Alongside Douglas Coupland, great sushi, and a breath taking never-ending springtime, The New Pornographers in my mind have always been one of the best things to be spawned from Vancouver. Like the city itself, they are an enigma that are hard to pin down. The music made by this talented collective defies easy labeling. After four albums they continue to thrill and perplex with their ability to craft complex pop masterpieces, the type of songs that have that rare ability to get stuck in your head while at the same time being somewhat indecipherable.
This album continues in this tradition, albeit in a slightly more subdued manner than its predecessors. The opening track "My Rights Versus Yours" starts of with the gentle vocal ramblings from A.C. Newman backed by subtle harmonies from Neko Case, building into a mid tempo number full of images such as "the truth in one free afternoon" and a "new empire in rags", which seems to be snapshots of a relationship that reaches a melting point and is forever altered. Lyrically this is more of a string of imagery than a coherent narrative, and could easily be the quintessential post-modern break-up song.
"The Old Showstoppers" sounds like traditional fare from the band full of the usual multiple vocal layers and a gradual build up. Strangely, the title track "Challengers" could almost pass as one of Neko Case's solo tracks, though there is more vocal restraint here. The moody and slow moving base line and complimentary banjo adds to the somber and dream-like state of this song about two people seemingly having to leave part of their lives behind and become "the challengers of the unknown".
"Myriad Harbour" & "All The Things That Go To Make Heaven & Earth" are more traditional Pornographers fare, with the former literally being a conversation among band members and the later being the type of manic punchy number that would have normally surfaced earlier on their past albums, complete with the type of chirpy backing keyboards that have made some of their past songs so endearing and playful.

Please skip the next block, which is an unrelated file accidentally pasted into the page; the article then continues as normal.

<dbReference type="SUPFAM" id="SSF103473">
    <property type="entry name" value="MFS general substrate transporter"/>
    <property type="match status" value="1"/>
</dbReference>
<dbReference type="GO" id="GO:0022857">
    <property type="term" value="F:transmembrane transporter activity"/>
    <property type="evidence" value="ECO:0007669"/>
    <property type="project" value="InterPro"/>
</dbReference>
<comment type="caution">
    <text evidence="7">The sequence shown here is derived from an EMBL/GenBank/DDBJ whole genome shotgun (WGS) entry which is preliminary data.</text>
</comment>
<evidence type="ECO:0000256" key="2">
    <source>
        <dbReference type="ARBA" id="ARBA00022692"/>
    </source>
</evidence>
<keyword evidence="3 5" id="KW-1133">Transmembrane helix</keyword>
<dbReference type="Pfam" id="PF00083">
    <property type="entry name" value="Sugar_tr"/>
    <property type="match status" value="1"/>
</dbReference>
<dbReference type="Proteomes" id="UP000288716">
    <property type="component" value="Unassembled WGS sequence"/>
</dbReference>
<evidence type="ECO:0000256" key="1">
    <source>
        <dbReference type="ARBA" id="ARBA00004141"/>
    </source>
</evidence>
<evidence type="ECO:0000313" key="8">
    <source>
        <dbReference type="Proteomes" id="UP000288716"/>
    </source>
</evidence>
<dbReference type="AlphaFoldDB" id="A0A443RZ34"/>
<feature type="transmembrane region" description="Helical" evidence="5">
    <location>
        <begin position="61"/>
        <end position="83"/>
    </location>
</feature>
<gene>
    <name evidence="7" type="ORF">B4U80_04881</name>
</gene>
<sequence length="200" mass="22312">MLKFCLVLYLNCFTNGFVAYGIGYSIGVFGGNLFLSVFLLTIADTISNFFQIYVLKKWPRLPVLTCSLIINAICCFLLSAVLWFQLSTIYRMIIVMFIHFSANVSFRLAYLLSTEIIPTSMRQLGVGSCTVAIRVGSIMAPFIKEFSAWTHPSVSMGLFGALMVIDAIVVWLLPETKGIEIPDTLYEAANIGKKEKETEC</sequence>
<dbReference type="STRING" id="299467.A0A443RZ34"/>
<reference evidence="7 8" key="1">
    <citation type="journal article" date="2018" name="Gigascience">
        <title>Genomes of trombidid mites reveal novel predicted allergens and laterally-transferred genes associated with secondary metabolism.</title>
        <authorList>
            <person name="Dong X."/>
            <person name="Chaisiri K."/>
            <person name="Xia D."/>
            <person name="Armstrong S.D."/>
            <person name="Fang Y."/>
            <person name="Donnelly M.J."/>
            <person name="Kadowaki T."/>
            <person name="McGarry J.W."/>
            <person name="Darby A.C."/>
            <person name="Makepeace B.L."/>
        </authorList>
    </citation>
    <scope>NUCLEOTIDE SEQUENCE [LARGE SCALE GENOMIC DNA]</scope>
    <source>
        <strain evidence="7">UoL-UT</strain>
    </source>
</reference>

"Failsafe" is a catchy and sleepy number complete with "How Soon Is Now" inspired vibrato from start to finish. Admittedly, the mid point track "Unguided" sucks some of the momentum away from the album and lost me a little, and at six and half minutes seems out of place in light of the bands usual flare for short perky bursts of brilliance.
From my vantage point the second last track "Adventures in Solitude" would have also made an appropriate title for the album, with its mellow strings, piano and chorus of "we thought we lost you.. welcome back". In many ways this album is a sort of adventure for the band, perhaps consciously shedding some of their power-pop inklings in favour of more melodic and subtle fare.
This is a forgivable and understandable foray for the band on their fourth outing, they are all credible musicians and artists in their own right and sometimes exercising more restraint is a necessary step. I do have to admit though that what has made the band so appealing to me in the past is their penchant for crafting the type songs that bounce around in your skull and eventually stick there like dense, sweet and sticky cotton candy. Some of those moments are here, though the sugar quota has been reduced slightly, and I suppose that this is necessary at times in order to prevent decay.